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OpinionColumnistsWilliam F. B. O'Reilly

America needs immigration laws, not executive orders

Izzy Berdan, center, wears an American flag as

Izzy Berdan, center, wears an American flag as he chants with other demonstrators during a rally against President Donald Trump's order that restricts travel to the U.S. on Sunday, Jan. 29, 2017, in Boston. Credit: AP

How quickly we forget.

Serious discussion of driver’s licenses for immigrants here illegally is being floated again in Albany after a decadelong hiatus.

Never mind the 9/11 Commission recommendation for tough, uniform state license standards. Never mind that the 19 al-Qaida terrorists obtained dozen of licenses in states with lax laws to attend flight school, send and receive financial wire transfers overseas, rent cars and safe houses and generally blend into enemy territory. Never mind that former Gov. Eliot Spitzer was stopped dead in his tracks — rightly — when he proposed the idea early in his governorship.

Fed by resistance to all things Donald Trump, the wind is now blowing in favor of those in the United States illegally, driver’s licenses thrown in. Pols are tripping over one another to guarantee rights and privileges to people living here unlawfully. It’s become good politics to erase any remaining lines between citizen and non-citizen, even as our immigration border and enforcement systems remain broken.

It’s national suicide.

Gov. Andrew M. Cuomo just proposed making New York a sanctuary state. It would make it near impossible to deport anyone but criminals here illegally from the state. Anyone on the globe wanting to become a New Yorker could simply drive, fly, or walk into the state and remain for life, no questions asked, benefits included. I can think of entire national populations who would want to take the governor up on that.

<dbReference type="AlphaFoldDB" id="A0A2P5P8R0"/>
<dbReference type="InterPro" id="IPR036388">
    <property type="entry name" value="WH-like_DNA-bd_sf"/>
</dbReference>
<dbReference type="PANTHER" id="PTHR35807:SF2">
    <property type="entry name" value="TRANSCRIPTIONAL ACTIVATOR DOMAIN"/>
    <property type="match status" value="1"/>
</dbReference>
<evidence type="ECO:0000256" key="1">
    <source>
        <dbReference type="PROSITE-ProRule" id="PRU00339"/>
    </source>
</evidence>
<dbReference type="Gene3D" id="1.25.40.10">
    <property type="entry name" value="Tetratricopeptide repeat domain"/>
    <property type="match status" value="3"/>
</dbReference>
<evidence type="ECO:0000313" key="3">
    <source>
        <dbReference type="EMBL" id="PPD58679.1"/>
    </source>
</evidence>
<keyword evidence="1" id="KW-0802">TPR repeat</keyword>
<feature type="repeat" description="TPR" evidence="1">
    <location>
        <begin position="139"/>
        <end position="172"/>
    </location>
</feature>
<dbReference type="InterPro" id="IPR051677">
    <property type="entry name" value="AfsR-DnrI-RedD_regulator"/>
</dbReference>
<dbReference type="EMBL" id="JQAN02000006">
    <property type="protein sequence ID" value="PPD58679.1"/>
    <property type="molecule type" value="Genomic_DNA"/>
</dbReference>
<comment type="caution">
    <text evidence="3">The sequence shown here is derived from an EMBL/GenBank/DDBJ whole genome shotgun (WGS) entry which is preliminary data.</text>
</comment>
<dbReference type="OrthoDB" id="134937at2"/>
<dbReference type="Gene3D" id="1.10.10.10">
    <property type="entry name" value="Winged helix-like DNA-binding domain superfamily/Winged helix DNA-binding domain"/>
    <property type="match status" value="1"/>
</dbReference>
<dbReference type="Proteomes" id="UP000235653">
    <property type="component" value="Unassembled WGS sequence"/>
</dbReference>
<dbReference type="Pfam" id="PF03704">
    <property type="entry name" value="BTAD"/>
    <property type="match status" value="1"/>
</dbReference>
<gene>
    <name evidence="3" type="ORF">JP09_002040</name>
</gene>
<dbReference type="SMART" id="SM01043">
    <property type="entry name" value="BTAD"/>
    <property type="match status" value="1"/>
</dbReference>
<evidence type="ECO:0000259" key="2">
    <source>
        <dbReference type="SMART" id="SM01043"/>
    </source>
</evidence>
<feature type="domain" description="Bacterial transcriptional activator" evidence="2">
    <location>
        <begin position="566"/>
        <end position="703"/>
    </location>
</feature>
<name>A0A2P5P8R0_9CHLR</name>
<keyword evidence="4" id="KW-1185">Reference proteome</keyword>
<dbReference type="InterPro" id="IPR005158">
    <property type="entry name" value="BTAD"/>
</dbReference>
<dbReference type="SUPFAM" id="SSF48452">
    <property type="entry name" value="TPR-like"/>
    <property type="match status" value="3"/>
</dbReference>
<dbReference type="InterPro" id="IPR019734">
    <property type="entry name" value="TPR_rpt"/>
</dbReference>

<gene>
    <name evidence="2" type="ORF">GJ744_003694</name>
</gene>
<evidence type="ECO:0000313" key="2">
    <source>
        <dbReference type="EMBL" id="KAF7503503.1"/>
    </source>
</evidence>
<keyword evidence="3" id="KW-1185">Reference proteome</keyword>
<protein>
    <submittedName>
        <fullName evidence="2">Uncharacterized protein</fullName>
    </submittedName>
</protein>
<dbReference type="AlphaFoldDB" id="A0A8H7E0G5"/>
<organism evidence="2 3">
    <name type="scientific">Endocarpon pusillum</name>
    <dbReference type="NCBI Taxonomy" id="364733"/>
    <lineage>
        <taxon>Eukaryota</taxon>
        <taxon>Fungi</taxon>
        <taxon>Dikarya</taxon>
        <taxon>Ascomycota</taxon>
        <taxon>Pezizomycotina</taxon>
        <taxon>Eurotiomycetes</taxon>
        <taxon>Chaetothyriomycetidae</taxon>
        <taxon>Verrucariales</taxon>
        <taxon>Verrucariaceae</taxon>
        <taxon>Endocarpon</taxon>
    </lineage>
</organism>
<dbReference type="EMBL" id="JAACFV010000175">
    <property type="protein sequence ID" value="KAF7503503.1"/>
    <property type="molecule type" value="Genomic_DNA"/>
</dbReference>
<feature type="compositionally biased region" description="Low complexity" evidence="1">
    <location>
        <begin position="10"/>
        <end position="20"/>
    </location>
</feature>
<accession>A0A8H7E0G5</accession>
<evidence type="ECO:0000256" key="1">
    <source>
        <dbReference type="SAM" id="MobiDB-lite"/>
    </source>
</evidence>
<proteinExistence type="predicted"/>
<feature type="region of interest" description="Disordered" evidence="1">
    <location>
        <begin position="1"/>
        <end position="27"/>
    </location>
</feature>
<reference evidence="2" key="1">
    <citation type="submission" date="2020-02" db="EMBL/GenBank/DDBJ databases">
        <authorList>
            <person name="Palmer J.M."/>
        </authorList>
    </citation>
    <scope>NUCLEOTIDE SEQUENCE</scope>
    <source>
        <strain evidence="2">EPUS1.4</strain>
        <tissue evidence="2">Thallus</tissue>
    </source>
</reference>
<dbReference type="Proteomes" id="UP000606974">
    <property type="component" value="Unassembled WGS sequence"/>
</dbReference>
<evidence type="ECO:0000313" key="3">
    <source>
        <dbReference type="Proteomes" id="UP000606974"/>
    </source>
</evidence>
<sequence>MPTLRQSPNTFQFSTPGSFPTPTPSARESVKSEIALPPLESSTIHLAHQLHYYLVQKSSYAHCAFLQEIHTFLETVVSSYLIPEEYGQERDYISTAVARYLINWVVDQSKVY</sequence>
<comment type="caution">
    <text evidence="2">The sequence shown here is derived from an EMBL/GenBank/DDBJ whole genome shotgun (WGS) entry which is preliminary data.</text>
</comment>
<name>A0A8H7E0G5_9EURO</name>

Fortunately, Senate Majority Leader John Flanagan had the sense to puncture the governor’s trial balloon before it got airborne. It’s possible Cuomo was banking on that when he proposed it. That, or it was a Hail Mary pass to stem New York’s tax-and-economy-driven population losses.

President Trump’s absurdly devised executive order banning travel from seven nations helped foster this latest political frenzy. It emboldened liberal politicians seeking national relevance to propose new ways to blur any remaining distinctions between legal and illegal.

Politics aside, it’s an understandable instinct. My youngest daughter attends school with wonderful children living here without documentation. We sit in church with their hardworking parents. When it’s time to say “peace be with you,” we shake hands and mean it.

Even with the local budget deficits and tax increases for English-as second-language instruction, my family and families like ours want normalcy and resolution to this immigration mess. We want a clear set of rules, uniform enforcement of those rules, a realistic federal resolution for those now here and border security going forward.

When the federal government fails to do its job on a matter clearly under its jurisdiction, cities, states and localities are forced to step in an improvise. The resulting hodgepodge of practices and politically motivated laws are cancerous to a federal system. A nation must have order to survive.

Trump has two Republican majorities in Congress. He should use them while he has any popularity left at all.

William F. B. O’Reilly is a consultant for Republicans.